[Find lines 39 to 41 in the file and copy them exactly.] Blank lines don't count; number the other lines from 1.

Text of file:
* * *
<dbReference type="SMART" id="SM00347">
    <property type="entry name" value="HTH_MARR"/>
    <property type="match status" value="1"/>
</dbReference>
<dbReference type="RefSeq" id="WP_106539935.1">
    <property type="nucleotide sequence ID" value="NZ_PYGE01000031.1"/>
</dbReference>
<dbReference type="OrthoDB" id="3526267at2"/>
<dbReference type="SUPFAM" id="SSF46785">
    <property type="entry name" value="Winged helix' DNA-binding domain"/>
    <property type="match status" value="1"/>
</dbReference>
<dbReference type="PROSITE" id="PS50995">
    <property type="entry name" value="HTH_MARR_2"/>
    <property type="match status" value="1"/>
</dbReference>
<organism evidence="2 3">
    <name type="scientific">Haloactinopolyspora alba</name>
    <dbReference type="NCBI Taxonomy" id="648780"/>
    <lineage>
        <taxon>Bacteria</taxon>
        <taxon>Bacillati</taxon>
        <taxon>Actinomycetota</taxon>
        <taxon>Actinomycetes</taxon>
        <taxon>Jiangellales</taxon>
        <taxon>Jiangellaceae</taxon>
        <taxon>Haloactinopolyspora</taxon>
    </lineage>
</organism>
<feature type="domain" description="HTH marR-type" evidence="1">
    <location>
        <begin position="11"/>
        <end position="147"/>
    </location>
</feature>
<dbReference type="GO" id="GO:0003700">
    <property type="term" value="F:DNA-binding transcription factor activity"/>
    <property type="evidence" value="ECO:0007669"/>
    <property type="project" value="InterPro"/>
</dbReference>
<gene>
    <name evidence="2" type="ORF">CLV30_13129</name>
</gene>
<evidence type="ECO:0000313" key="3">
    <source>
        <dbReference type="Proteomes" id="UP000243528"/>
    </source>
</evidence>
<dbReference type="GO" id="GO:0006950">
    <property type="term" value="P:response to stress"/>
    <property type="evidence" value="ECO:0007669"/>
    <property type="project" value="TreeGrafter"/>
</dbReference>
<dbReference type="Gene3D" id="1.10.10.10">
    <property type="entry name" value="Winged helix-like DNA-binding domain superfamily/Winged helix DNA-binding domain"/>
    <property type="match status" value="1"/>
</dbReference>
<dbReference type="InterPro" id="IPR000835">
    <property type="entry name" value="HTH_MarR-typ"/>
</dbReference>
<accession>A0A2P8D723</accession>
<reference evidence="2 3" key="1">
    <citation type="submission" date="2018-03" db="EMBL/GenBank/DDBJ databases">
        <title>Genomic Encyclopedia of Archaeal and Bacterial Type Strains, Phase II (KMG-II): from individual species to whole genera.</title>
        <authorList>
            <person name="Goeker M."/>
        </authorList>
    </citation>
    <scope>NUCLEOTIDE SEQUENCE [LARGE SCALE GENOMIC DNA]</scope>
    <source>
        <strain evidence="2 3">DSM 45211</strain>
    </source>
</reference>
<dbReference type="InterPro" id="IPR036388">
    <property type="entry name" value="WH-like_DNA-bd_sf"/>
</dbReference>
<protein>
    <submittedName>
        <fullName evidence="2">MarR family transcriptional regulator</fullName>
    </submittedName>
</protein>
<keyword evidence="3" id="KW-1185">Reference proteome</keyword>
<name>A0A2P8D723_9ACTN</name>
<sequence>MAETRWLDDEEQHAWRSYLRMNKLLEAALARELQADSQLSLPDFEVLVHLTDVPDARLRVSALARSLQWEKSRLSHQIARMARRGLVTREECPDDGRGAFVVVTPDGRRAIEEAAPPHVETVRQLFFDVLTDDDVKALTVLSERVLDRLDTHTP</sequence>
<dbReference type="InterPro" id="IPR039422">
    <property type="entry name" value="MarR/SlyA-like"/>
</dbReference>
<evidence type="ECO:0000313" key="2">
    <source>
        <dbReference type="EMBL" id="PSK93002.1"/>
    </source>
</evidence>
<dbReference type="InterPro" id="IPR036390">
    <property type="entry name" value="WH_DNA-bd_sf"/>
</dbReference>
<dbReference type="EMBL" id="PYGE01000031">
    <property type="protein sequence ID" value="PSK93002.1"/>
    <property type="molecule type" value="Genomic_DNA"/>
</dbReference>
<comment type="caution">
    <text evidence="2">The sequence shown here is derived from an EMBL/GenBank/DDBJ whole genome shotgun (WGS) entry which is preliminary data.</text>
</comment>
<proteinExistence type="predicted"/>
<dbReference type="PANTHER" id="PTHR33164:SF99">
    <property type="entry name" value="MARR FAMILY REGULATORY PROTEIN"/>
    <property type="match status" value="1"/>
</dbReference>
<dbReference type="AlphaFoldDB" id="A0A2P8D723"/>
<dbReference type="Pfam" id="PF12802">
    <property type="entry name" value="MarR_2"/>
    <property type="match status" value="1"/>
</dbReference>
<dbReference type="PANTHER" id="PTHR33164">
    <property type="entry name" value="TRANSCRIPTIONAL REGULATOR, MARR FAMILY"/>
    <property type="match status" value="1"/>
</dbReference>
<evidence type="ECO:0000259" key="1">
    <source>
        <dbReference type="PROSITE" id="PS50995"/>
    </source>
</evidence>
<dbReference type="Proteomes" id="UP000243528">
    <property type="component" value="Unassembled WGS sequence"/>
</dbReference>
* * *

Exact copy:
    <property type="project" value="InterPro"/>
</dbReference>
<gene>